wise and beneficial, and that cOJ;1gress has no constitutional power to abridge that right, the answer is that no citizen is required to hold a public office, and if he is unwilling to do so upon such conditions as are prescribed by that department of the government which creates the office, fixes its tenure, and regulates its incidents, it is !lis duty to resign. . In reaching the conclusion that the statute is not obnoxious to the objections which have been.suggested, we have given force to the presumption in favor of its constitutionality which it is the duty of the judiciary to apply to all legislative enactments. This presumption should prevail in all conflicts of interpretation and all doubtful implications of constitutional power, so as, if possible, to sustain the validity of legislative Il.ction. We have examined the minor points raised upon the argument and presented in the brief of counsel relating to the rulings upon the trial, but do not deem it necessary to discuss them. We think them to be without merit. The motion in arrest of judgment and for a new trial is denied.
SA.ME V. SA.ME.
aircuit Court, D. Ma88ac7l/U88tt,. July 26, 1882.)
Where a coin which had been regularly coined at the mint was afterwards punched and mutilated, and an appreciable amount of silver removed from it, and the hole plugged up with base mental, or with any substance other than silver, it is an act of counterfeiting; but it Is otherwise where the hole was punched with a sharp instrument, leaving all the silver in the coin, though crowding it into a different shape.
The United States Attorney, for plaintiff. Geo. F. Verry and T. J. Morrison, for defendant. Before GRAY and LOWELL, JJ. LOWELL, C. J. The defendant was convicted upon two indictments charging him with passing counterfeit silver coins of the denomination of quarter dollars and half dollars, knowing them to be counterfeit. The coins in question had had small holes made in them, and these holes had been filled with some base metal and passed by the defendant, with knowledge of their condition. Some of the holes had
UNITED STATES V. LISSNER.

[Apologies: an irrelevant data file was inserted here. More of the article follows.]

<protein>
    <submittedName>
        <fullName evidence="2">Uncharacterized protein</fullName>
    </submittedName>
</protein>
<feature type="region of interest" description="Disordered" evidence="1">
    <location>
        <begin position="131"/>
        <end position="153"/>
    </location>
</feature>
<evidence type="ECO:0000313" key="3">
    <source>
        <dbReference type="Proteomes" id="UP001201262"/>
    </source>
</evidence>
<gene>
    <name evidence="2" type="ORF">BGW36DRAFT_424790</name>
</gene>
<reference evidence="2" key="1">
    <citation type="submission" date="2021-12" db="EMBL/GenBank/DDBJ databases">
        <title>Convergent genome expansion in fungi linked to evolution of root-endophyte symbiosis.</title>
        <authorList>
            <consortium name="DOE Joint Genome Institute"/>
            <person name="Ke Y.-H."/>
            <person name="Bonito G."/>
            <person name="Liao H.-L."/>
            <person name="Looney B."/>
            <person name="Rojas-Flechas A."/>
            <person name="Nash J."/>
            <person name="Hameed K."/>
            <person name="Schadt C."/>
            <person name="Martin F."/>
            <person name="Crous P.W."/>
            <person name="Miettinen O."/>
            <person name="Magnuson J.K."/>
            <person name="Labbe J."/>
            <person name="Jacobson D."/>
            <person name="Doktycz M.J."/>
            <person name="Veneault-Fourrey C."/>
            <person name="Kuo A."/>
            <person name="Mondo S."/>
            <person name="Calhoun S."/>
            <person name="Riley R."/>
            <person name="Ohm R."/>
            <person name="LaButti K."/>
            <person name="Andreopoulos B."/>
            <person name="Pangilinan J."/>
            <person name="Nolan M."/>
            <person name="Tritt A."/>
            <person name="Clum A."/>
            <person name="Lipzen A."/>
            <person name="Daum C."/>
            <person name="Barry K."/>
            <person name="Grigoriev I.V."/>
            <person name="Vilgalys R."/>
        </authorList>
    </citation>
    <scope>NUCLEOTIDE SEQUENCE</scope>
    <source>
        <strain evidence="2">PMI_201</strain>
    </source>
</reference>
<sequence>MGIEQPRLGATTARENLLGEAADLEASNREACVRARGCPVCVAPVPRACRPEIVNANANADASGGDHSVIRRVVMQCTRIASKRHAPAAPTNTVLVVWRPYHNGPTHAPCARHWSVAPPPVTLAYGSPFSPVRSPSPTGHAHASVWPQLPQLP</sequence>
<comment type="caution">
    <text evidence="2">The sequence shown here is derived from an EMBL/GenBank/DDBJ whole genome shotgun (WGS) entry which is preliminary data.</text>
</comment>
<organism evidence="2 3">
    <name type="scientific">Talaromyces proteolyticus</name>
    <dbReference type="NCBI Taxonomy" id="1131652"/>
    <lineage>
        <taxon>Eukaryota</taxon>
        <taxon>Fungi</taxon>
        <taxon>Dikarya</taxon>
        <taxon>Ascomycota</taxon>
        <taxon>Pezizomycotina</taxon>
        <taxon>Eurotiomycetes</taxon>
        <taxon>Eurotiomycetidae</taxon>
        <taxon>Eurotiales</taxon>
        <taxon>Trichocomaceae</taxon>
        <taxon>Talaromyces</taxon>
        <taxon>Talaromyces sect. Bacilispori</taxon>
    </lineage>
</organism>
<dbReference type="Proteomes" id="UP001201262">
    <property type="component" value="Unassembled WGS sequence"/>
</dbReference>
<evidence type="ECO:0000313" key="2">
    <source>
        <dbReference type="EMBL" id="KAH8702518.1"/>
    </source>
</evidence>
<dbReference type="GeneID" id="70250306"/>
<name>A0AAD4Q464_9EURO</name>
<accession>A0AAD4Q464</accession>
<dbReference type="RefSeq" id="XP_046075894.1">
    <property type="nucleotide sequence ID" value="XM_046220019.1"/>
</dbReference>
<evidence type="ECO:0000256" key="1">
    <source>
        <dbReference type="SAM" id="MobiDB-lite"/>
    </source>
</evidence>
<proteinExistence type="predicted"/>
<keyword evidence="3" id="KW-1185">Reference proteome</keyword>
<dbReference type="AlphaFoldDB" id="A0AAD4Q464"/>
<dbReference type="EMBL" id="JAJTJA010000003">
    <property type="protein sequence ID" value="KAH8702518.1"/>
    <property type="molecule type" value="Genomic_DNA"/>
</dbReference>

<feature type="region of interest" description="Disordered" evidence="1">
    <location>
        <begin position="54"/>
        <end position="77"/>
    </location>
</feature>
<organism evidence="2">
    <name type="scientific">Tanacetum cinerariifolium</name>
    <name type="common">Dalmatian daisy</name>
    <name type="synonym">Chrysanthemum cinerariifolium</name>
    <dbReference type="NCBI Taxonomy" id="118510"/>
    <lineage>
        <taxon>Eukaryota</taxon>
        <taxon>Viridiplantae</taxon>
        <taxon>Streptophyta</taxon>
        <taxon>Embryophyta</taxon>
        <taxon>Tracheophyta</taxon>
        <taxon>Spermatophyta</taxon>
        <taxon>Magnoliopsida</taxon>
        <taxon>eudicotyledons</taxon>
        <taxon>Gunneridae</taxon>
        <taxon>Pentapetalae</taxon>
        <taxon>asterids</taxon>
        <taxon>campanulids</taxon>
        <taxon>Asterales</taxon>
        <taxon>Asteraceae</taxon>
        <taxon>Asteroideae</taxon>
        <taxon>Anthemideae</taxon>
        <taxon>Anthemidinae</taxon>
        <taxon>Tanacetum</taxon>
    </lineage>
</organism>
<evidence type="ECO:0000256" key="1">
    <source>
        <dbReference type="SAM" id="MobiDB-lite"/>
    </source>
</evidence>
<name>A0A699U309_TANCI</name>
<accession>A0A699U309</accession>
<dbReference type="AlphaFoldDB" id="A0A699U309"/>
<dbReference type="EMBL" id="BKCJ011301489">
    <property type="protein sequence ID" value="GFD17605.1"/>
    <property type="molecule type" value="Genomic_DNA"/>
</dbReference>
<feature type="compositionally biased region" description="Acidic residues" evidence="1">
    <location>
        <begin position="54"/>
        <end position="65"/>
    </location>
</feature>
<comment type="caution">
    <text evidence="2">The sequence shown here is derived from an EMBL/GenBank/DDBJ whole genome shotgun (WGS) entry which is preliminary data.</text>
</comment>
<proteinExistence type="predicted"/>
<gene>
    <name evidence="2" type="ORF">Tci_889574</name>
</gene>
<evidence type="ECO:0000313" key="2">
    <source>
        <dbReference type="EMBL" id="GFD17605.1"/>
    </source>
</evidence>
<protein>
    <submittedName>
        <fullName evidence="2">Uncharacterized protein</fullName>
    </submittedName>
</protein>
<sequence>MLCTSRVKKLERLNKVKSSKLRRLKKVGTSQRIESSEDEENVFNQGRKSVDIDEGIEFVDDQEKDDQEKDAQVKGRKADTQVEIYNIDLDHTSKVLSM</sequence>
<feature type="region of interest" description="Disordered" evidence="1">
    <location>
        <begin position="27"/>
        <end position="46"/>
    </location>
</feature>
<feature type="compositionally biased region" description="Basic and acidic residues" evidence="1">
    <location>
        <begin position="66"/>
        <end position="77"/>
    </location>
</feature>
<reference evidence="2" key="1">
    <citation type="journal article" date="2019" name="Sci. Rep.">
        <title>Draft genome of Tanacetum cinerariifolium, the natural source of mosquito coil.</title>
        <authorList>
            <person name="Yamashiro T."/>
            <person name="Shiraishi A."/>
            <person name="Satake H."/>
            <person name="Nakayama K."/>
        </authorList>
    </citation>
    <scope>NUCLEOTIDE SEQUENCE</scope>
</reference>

been punched with a sharp instrument, involving no loss of silver; others were made by drilling out a part of the silver, though not' with any intention of using the silver drilled out. Sil,er cojns with small holes made in them are not fully cqrrent, some persons refusing and others accepting them. We understand that the defendant bought the coins at a slight discount and pltssed them for their nominal He probably did not cona.i,der himself guilty of passing counterfeit money; but he of doing an act which ,the law is to characterize. The poiJlt new one, and ,the le/l.rned having much doubt upon it, ruled, for the purposes of, the trial, that a coin which had been regularly <loined at the mint, and afterwards punched or mutilated, res)tored to the similitude of )1. genuine coin, by the insertion of any mfiltal,.(meaning b.Rse metal,) countlilrf(;lit. To this ;L ' Silver coins of the denominations, of dollars and h"'lf dQllars are required to be mlJ.de tOf a certain weight and fineness, and are lawful tender in payment of debts ,to the amount of $1.0. (Rev. St. §§ 3513, 3586; St.;fune 9,1879, c.3; ,21 St. 7;) and are to,pe received by the treasury inexchan,geAor lawful money in sum!!' of $20, or any June 9, 1879, c. 12, § 1; 21 St.. 7.) , In the case of gold coins tl1e law that when reduced in weigbt below the ,standard they So good tender at a proportionate valuation. Rev. St. § We find no such provision made for silver coins. If such a coin has had an appreciable amount of silver removed from it, we cannot say that it remains a good coin for its original value, or even for a proportionate value. If, then, the hole is plugged with base metal, or with any substance other than silver, this act is an act or counterfeiting, because it is making something appear to be a good coin for its apparent value which was not so before. In the English case, Reg. v. Hermann, Law Rep. 4 Q. B. D. 284, cited by the United States, a gold coin had been filed away until the milling was destroyed, and then a new milling had been made. A majority of the court held that this coin was Two able judges :dissented, but one of them said that if any base metal had been added to the coin to make up the weight,he should not have doubted -that it was counterfeit. If that case had been like this, there would, we suppose, been no dissent. We dqnot doubt that the of tho court was sound, because tpe milling WIillS actnally feited